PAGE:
Winter Rye Seed Headed for Maine’s Blue Ox Malthouse.  We harvested a very nice crop of Organic Winter Rye seed last August, which was planted right after our 2017 potato harvest.  We cleaned and bagged up five tons of the Rye, pictured here, for Caleb to haul down in his trailer, to young entrepaneur Joel Alex and his ‘Blue Ox Malthouse’ in Lisbon Falls. The Rye is now going through the malting process and will soon end up in batches of Maine-made craft Beer.  Parked beside the truck and trailer is a wagon load of 16 wooden pallet boxes headed down into the cellar for use in our potato pre-grading process.



Three of Caleb’s Trucks Ready for Work. When the farmer is a mechanic, there is no shortage of trucks on a farm.  As a sideline, Caleb buys, fixes and sells both entire trucks and parts out others.  He is a loyal Ford man.  The leftmost and rightmost trucks are both diesels and they commonly have a life of 300,000 or even 400,000 miles.  Caleb completely rebuilt the red & white truck at right from scratch and it’s in mint condition.  Nowadays, a new comparable diesel truck like this one, with its crew cab, would run one a jaw-dropping $70,000.  Back twenty years ago, a friend who then worked for us noted that such trucks then cost $35,000, which he wryly commented was more than he paid for his nice house in Houlton.  After dropping off those six tote sacks of Winter Rye in Lisbon Falls, Caleb loaded on a Ford Ranger Pickup to bring back home.  Traveling in tandem, a buddy drove back another one-ton Ford flatbed gas job with dually rear wheels which Caleb had found on Craig’s List.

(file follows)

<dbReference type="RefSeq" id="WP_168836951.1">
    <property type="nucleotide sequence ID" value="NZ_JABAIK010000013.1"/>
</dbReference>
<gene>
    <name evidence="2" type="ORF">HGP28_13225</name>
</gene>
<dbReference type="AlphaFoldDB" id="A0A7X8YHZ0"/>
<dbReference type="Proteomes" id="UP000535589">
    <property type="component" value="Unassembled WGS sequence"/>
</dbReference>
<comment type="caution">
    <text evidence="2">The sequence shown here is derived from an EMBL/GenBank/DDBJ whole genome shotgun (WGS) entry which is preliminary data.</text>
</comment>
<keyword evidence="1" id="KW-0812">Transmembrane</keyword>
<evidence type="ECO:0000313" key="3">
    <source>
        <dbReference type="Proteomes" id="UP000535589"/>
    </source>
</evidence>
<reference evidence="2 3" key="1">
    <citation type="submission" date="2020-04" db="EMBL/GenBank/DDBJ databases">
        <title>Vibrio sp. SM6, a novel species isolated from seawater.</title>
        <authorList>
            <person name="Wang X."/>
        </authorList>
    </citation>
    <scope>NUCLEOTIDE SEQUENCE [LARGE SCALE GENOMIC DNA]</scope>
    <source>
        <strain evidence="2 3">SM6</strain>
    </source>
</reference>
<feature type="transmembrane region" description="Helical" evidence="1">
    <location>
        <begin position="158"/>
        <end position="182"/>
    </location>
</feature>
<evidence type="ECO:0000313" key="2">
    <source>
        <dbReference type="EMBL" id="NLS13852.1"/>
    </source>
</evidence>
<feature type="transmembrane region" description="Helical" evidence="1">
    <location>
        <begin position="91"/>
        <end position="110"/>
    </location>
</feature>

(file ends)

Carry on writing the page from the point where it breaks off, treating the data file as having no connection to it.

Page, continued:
License Plate on Amy’s Ford Ranger.   Caleb’s sister, Amy, secured her Maine ‘work permit’ Driver’s License in September.   This practical solution allows 15 year old Maine students with jobs to travel between school, work and home.  This arrangement works out well for kids with ambition.  Caleb found Amy a used Ford Ranger (compact pickup) in excellent condition at a bargain price.  Like a lot of her friends in Aroostook County, Amy opted to pay $20 extra for an ‘Ag Plate’ (“Support Maine Agriculture”) registration.  The extra fee goes into an “Ag in the Classroom” kitty established by the Maine Legislature which funds teacher curriculum for teaching agriculture units to school kids across the State of Maine.

Max Planck on Scientific Truth.


Recipe: Pan Fried Potatoes.

Thinly slice 1 1/2 pounds of potatoes such as Prairie Blush or Caribou Russet.

Bring a pot of salted water to a boil and cook the potatoes until just cooked through and tender but not falling apart. Drain the potatoes and let dry and cool for a few minutes.

Heat 1/2 cup olive oil in a cast iron pan and add the potatoes when when oil is hot. Cook over medium heat, stirring and tossing regularly until golden, about 15 minutes.

Season with sea salt, fresh herbs such as rosemary, dried tomatoes or crispy bacon.

-Megan



Wood Prairie Farm Discovery 'Prairie Blush'. Prairie Blush Meets the Fry Pan and we like the results
Photo by Russell French.